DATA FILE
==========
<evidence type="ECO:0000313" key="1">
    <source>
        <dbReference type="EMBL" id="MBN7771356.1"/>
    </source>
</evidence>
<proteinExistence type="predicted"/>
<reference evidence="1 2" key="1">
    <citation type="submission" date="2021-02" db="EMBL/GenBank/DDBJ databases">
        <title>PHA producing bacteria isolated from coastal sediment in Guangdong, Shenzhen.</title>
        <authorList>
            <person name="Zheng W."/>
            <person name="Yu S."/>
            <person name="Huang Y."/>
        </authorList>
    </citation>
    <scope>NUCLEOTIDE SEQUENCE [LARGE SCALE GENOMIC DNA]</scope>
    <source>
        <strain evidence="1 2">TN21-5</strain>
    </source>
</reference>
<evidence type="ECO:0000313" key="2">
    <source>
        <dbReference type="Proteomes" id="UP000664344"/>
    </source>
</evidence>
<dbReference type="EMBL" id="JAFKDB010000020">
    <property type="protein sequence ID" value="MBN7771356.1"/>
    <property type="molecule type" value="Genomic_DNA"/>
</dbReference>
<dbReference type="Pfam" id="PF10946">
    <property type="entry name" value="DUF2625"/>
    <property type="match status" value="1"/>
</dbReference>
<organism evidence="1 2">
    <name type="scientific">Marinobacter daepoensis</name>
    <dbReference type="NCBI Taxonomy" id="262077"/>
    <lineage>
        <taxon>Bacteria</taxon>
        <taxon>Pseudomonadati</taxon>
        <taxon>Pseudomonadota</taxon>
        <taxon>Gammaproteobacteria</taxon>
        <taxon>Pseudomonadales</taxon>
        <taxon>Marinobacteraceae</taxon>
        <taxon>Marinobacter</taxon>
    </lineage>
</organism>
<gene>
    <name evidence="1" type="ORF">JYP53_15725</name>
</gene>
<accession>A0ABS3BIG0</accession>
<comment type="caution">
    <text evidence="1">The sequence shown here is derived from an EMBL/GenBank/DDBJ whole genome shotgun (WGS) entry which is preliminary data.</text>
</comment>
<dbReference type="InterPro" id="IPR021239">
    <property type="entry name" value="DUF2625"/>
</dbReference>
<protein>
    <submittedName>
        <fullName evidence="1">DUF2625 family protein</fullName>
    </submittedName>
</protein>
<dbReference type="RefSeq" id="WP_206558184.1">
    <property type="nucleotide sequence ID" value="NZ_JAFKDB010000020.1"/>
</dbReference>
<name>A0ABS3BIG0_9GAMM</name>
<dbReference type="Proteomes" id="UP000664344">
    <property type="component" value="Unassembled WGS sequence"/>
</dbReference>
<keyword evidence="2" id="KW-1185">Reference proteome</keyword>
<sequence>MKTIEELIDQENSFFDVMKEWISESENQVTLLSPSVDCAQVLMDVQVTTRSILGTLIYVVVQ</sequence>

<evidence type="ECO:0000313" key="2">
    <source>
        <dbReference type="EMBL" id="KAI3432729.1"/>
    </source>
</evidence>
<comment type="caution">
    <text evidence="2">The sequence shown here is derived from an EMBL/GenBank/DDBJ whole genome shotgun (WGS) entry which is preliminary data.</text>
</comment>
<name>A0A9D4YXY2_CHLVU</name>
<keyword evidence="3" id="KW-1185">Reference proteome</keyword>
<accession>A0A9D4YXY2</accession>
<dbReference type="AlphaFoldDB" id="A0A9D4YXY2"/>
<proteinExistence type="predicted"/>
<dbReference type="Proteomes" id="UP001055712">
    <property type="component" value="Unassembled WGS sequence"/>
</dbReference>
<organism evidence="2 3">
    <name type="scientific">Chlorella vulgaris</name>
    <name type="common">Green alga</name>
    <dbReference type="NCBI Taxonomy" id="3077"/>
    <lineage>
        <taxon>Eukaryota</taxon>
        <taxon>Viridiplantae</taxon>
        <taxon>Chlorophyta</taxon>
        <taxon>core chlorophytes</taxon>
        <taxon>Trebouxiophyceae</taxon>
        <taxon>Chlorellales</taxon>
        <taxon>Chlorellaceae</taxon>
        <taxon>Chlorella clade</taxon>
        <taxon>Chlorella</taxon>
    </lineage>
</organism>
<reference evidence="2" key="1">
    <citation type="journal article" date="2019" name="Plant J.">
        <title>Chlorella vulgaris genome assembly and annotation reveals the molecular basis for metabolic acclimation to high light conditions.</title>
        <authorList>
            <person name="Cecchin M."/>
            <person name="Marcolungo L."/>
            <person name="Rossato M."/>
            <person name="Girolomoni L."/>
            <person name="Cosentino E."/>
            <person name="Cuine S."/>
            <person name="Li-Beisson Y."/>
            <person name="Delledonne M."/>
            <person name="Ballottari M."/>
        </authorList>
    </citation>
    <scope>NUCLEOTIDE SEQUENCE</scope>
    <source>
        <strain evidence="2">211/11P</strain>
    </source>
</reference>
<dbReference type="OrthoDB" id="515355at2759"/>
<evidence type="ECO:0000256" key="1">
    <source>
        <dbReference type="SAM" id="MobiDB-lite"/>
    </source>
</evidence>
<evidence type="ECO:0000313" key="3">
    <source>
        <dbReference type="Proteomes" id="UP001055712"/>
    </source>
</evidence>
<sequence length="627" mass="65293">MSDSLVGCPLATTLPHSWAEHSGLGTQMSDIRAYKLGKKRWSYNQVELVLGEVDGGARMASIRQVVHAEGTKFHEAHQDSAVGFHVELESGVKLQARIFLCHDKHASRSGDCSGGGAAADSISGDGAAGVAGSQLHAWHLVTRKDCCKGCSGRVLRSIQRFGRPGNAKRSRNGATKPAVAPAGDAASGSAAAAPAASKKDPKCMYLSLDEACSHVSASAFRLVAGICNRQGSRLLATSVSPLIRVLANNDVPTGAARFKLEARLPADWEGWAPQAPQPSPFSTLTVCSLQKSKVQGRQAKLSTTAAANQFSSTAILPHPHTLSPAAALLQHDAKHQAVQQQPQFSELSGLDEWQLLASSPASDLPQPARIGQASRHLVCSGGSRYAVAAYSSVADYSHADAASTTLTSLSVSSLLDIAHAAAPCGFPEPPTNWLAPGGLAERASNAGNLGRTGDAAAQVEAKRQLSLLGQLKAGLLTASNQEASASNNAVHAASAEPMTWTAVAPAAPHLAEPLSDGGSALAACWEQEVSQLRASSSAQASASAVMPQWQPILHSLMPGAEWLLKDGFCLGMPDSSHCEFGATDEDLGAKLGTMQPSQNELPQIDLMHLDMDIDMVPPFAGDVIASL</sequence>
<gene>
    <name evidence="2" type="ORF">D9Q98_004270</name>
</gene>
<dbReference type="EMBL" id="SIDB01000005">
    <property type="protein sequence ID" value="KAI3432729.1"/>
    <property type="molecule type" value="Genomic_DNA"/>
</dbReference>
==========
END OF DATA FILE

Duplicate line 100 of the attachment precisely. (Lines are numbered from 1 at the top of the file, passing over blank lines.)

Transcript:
        <taxon>Chlorella</taxon>